More than 90 extraordinary young men and women from across Asia gathered in Manila this week to kick off the 2018 Asia 21 Young Leaders Summit, Asia Society’s annual conference recognizing emerging talent in politics, business, journalism, and humanitarian work from Australia to Afghanistan and points in between.
Following an all-day team-building exercise in Intramuros, the historic heart of old Manila, on Tuesday, the class of 2018 and more than 60 alumni convened on Wednesday for wide-ranging discussions on the importance of leadership in shaping Asia’s future. The day concluded with dinner, drinks, live music, and conversation in Manila’s fashionable Bonifacio Global City.
On Thursday, Asia 21 young leaders convened for a series of talks and panel discussions centered around navigating key issues in our turbulent world. Philippines Senator Benigno “Bam” Aquino and Vice President Leni Robredo delivered talks on the challenges facing their country in the coming years, while Asia 21 members of the class of 2018 joined alumni for conversations about artificial intelligence, fake news, and combating violent extremism. The summit concluded on Friday with additional sessions and a chance for the young leaders to share what they had learned over the previous three days.
The 2018 Class Members of its Asia 21 Young Leaders Program, is described as an unparalleled network of accomplished young professionals from across the Asia Pacific region, representing the new generation of leaders in government, business, arts, media, and the nonprofit sector.
The new class adds to a dynamic pool of more than 900 influential professionals under the age of 40 (at the time of selection) from 40 nations who are engaged in thought leadership, dialogue, friendship, and meaningful collaborations for positive impact on both local and global levels.
Among the Leaders chosen are two from India: Roshan Paul, Co-Founder and CEO
Amani Institute, said, “Leadership is not the charismatic visionary leading the pack, but the guide who helps the stragglers keep up. In that sense, everyone can be a leader … stepping up, and showing up even when you don’t want to, is the key to leadership.”
Roshan Paul is co-founder and CEO of Amani Institute, a new model of higher education that helps people build impactful careers. In just five years, Amani has become a $1 million financially sustainable nonprofit with offices in Kenya, Brazil, and India. Prior to Amani, he worked with Ashoka for 10 years. He is a member of the World Economic Forum Global Future Council on Behavioral Science. He has lectured at over 40 universities globally, including Harvard, Georgetown, and Johns Hopkins. He gave the commencement speech at the University of San Diego in 2015 and a TEDx talk at TEDxAmsterdamEd and TEDx Bangalore Salon. His writing has been published in Forbes, Stanford Social Innovation Review, MIT’s innovations journal, and more. He has also written two books: Such a Lot of World, a novel, and Your Work Begins at No, a collection of essays on social impact education.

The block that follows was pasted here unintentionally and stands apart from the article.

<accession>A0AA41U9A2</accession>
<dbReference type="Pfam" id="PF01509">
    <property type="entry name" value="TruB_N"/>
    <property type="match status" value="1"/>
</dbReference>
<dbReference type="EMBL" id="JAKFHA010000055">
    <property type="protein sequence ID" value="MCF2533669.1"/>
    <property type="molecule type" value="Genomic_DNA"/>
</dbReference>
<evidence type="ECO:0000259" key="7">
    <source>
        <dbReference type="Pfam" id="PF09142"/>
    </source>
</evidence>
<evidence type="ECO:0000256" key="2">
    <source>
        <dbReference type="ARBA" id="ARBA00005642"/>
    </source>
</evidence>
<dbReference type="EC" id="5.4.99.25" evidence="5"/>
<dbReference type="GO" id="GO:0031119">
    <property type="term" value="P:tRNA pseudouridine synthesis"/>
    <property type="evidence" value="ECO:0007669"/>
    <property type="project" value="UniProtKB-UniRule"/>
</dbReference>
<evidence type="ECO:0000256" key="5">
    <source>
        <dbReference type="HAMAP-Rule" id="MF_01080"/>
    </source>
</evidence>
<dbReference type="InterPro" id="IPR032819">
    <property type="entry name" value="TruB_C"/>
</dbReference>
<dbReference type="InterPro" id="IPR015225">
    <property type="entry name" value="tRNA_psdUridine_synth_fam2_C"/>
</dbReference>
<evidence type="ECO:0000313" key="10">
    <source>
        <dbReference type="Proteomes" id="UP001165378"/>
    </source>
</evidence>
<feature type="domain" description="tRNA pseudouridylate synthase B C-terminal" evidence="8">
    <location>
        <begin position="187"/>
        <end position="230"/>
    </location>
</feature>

Paul holds a master’s in public policy from the Harvard Kennedy School, a bachelor’s from Davidson College, and a certificate in creative leadership as a founding participant of THNK: The Amsterdam School for Creative Leadership.
Roopam Sharma, FRSA, is a Research Scientist and Innovator at Eyeluminati, India. Roopam says, “Leadership to me is applying practical, innovative, and sustainable approaches to benefit society in general, with an emphasis on those who belong to the bottom billion of the socio-economic pyramid … and helping people live a better life.”
Roopam Sharma, FRSA is an Indian scientist and innovator, creating social impact through disruptive technological inventions to solve perennial problems. He is best known for his work on Manovue, the world’s first intelligent personal assistance system for the visually impaired. Manovue combines vision intelligence and the internet of things in the form of an inexpensive wearable device, delivering a technology that replaces Braille and empowering more than 94 percent of visually impaired people.
Sharma is the youngest person ever to be recognized as one of the top innovators under 35 by MIT Technology Review (2016) and was awarded the Gifted Citizen Prize in 2016, an international prize that honors the best social entrepreneur with an ability to benefit 10 million people over the next six years. He recently received the National Youth Award, the highest youth honor in the country given by the president of India for his contribution to the field of national development and social service through research and innovation. He earned a bachelor’s of technology in computer science and engineering at Manav Rachna University.